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ICLASS-2006 Aug.27-Sept.1, 2006, Kyoto, Japan
 

Summary: ICLASS-2006
Aug.27-Sept.1, 2006, Kyoto, Japan
1. INTRODUCTION
Laser treatment of various hypervascular dermatoses,
particularly port wine stains, has become common practice
in recent years[1, 2]. Laser light of an appropriate
wavelength (585 nm) is used because it is highly absorbed
by the target chromophore, hemoglobin, within the
vasculature. This absorption of energy induces the desired
thermal necrosis of the hypervascular lesions. However,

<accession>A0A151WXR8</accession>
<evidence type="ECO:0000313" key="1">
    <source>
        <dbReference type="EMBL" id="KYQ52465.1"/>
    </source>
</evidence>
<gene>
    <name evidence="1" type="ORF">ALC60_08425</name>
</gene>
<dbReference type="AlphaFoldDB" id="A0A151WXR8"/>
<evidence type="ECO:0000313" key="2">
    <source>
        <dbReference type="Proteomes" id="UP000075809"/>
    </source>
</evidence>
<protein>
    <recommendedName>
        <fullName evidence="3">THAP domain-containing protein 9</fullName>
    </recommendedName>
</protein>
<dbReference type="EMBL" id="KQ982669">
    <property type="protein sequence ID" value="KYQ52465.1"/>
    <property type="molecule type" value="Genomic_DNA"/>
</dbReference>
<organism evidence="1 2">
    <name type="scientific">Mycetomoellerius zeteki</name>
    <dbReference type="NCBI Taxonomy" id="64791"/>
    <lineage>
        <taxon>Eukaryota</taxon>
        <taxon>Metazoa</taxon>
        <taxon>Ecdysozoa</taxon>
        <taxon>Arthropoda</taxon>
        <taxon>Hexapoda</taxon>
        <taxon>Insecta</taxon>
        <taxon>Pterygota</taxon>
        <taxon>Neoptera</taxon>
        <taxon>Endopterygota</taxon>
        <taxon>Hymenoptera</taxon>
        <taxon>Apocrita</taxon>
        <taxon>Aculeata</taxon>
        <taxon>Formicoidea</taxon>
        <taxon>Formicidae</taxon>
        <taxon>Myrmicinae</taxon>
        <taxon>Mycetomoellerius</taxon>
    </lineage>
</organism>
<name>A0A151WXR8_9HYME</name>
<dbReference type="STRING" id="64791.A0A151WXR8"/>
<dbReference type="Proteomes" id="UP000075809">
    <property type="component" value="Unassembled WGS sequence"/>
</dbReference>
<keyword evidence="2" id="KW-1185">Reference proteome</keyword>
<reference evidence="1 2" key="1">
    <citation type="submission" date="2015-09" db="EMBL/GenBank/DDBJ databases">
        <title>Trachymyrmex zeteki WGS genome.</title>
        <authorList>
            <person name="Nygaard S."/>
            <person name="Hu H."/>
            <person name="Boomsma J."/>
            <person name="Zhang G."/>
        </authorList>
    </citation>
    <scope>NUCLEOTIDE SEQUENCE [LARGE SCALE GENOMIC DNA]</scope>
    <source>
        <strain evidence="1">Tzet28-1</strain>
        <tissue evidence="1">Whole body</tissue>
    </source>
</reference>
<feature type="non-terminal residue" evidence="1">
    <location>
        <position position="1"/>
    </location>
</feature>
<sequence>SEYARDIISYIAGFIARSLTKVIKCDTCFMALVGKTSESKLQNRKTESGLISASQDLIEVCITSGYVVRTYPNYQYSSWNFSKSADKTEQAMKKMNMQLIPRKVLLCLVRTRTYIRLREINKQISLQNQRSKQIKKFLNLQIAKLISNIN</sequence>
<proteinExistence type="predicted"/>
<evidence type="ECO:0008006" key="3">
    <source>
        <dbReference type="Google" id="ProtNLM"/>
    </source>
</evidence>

melanin within the epidermis also absorbs a wide spectrum
of light energy. To avoid epidermal injury by heating, a
method of precooling using a short duration refrigerant
spray has found widespread acceptance because of the
high heat fluxes possible and precise control of cooling
duration[3]. Thus, rapid and spatially selective cooling of
the epidermis is possible without lowering the temperature
of the deeper-seated target chromophores. With precooling,
the epidermis is kept below the damage threshold during
heating of the tissue by the subsequent laser pulse.

  

Source: Aguilar, Guillermo - Department of Mechanical Engineering, University of California at Riverside

 

Collections: Engineering